The little gray cat that usually sits in my lap when I write is missing.
My muse is taking her morning nap elsewhere, it would seem. Balancing her on my lap poses an additional challenge to the discipline of writing regularly, but because cats are mercurial with their affections, I suffer her demands willingly.
At hand are a well-thumbed dictionary and a thesaurus, despite author Stephen King’s insistence that a thesaurus is never the place to find just the right word.
Easy for him to say since he takes years to write a book, but it is for me a welcome help when deadlines loom.
"The difference between the right word and the almost right word is the difference between lightning and a lightning bug," wrote Mark Twain.
In the lifetimes of most of us today, penmanship exercises and handwritten letters long ago gave way to words that are produced in fixed fonts on electronic screens.
We’ve gone from simple word processors to personal desktop computers to all manner of hand- or lap-held portable devices requiring a different style of composition, shorter, to the point, lacking embellishments and demanding abbreviation of words that make me question how long "real" words will survive in this culture.
Everyone had to learn to email and did, sending the postal service scrambling for relativity and purpose. (Doesn’t it now seem an egregious overreach for the USPS to have spent millions sponsoring the now reviled Lance Armstrong’s cycling and doping days? Just nod.)
Ah, but don’t you still in your heart yearn for a personally written missive to arrive in the daily mail?
On quiet days, I pour over letters I’ve kept through the years, many from my mother, others from younger siblings when I was in college or living out of state.
Several years ago, my sister Emily compiled letters she found in a forgotten shoe box that had been written to our mom from her parents between 1927 and 1946.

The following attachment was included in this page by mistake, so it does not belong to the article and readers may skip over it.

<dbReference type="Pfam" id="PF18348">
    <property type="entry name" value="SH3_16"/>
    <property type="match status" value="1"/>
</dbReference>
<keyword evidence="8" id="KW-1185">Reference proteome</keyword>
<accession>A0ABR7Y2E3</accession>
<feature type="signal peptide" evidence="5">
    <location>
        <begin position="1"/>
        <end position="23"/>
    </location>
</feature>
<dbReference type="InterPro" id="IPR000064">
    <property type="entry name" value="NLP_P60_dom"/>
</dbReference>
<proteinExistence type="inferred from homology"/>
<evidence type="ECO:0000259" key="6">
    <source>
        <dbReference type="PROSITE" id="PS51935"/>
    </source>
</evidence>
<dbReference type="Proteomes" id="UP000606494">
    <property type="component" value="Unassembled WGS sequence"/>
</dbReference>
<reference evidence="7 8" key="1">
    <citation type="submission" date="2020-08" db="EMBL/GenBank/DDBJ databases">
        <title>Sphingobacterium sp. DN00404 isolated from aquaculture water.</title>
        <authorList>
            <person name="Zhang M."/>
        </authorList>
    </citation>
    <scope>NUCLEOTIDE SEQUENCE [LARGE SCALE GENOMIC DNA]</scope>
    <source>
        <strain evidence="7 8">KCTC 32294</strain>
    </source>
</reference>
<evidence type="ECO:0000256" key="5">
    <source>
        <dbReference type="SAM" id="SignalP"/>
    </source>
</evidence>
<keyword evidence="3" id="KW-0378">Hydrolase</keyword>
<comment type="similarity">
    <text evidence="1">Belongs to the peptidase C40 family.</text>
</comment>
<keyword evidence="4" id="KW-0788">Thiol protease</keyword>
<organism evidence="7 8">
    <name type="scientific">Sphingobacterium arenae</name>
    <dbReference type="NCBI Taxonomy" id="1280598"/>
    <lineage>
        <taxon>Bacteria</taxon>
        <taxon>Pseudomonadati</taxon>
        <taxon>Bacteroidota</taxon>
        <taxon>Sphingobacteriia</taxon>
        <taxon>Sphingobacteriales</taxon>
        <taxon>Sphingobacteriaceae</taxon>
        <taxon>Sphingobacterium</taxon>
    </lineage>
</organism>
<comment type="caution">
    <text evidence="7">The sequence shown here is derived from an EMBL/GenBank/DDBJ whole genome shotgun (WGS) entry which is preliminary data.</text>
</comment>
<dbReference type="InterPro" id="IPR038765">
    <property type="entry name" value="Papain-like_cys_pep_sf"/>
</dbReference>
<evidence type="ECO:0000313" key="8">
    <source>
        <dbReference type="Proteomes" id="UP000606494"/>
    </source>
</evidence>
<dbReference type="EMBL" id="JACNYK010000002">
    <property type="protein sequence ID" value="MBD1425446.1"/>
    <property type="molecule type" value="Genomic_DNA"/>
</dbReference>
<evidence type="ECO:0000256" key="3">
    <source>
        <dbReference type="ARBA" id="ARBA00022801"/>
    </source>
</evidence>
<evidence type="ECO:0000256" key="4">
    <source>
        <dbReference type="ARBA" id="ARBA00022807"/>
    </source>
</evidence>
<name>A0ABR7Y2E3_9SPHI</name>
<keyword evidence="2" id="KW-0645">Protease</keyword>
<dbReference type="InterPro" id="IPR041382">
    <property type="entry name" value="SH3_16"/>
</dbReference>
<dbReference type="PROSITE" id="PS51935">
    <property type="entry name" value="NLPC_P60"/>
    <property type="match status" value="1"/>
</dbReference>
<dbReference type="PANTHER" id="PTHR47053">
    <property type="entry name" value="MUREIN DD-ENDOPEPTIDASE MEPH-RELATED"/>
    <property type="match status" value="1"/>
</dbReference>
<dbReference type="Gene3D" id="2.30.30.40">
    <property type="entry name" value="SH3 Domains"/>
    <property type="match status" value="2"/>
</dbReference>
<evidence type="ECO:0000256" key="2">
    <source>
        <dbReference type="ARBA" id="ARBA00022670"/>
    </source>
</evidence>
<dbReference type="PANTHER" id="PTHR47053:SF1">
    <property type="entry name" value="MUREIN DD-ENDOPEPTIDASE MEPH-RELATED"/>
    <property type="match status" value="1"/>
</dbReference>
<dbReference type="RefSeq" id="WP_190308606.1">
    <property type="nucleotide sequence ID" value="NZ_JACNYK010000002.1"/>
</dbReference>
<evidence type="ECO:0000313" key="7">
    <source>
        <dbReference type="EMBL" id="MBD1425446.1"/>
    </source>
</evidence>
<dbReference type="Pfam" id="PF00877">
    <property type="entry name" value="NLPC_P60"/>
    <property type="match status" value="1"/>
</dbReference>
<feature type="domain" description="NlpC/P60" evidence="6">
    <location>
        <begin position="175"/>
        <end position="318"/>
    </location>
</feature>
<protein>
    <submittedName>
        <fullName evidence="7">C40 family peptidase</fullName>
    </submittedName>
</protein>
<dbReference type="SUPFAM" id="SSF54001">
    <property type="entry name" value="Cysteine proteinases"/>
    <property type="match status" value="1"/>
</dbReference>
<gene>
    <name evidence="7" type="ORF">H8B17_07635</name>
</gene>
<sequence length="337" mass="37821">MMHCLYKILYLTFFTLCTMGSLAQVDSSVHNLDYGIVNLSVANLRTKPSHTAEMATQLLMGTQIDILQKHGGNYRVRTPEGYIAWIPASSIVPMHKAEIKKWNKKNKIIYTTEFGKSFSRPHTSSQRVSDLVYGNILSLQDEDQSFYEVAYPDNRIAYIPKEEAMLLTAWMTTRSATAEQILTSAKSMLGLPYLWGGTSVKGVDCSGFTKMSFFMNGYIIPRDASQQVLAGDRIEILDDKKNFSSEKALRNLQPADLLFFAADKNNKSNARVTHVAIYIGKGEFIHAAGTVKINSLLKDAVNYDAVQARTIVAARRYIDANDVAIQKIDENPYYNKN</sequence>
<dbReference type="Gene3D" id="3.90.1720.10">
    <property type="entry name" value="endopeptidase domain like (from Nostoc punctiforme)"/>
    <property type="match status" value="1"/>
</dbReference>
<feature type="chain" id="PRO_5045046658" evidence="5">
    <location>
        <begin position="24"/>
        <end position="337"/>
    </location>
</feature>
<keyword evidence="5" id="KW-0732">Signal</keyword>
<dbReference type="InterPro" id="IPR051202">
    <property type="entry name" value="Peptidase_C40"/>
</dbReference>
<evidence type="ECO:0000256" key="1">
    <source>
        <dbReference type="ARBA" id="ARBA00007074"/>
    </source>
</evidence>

"Our cook ran away but we have another one now and are getting along alright," wrote her dad in one.
"We miss you a whole lot and I will come for you next Sunday for sure. So have your grips packed." I can hardly remember the last time I wrote an actual letter to someone, so shame on me.
As things like Facebook and Twitter came about, I steadily eschewed them, creating wonderment among friends and relations who tagged me a fuddy-duddy.
It’s just too much information that largely doesn’t matter, and I have no need for instant gratification unless we’re talking shoe sales.
Yet here I am today having experienced an epiphany about one of the most popular ways of connecting with people — texting, another of today’s communication options I’ve not adapted to, preferring the sound of another’s voice on a real phone call or the decidedly more flexible form of an email.
Admittedly, I have a smartphone that is far smarter than I.
Despite its bells and whistles, I might as well have stuck with an old flip phone, the kind that fits right in the palm of your hand and simply snaps open to make or take a call.
That’s really all I need or want.
Our wireless service provider keeps changing what it takes to make a call, leaving me baffled and stabbing maniacally at the screen.
But the other day, I inadvertently came across pages of texts I had been getting on my phone since, oh, September of last year.
People I care about had been texting me with this, that or the other, and there those messages sat, rudely unanswered.
No wonder my email count had been dropping. People were now texting instead of emailing. Girl, I said to myself, the train’s pulled out of the station, but there’s still time to catch it.
So it is that I’m finally learning to text.
I mean everybody’s doing it, right? For sure, no one will ever call me a trend-setter.
Thomas Jefferson never knew that his musings would find new meaning and usefulness in today’s connected culture: "The most valuable of all talents is that of never using two words when one will do."
Good advice, sure, but texting format discourages complete words and commonly known phrases such as "by the way" that becomes BTW in a text or LOL (laugh out loud) in response to someone’s witticisms.
It’s a new day, Old Tom, for you and me.
Barbara Morgan is a Covington resident with a background in newspaper journalism, state government and politics. She can be reached at email@example.com.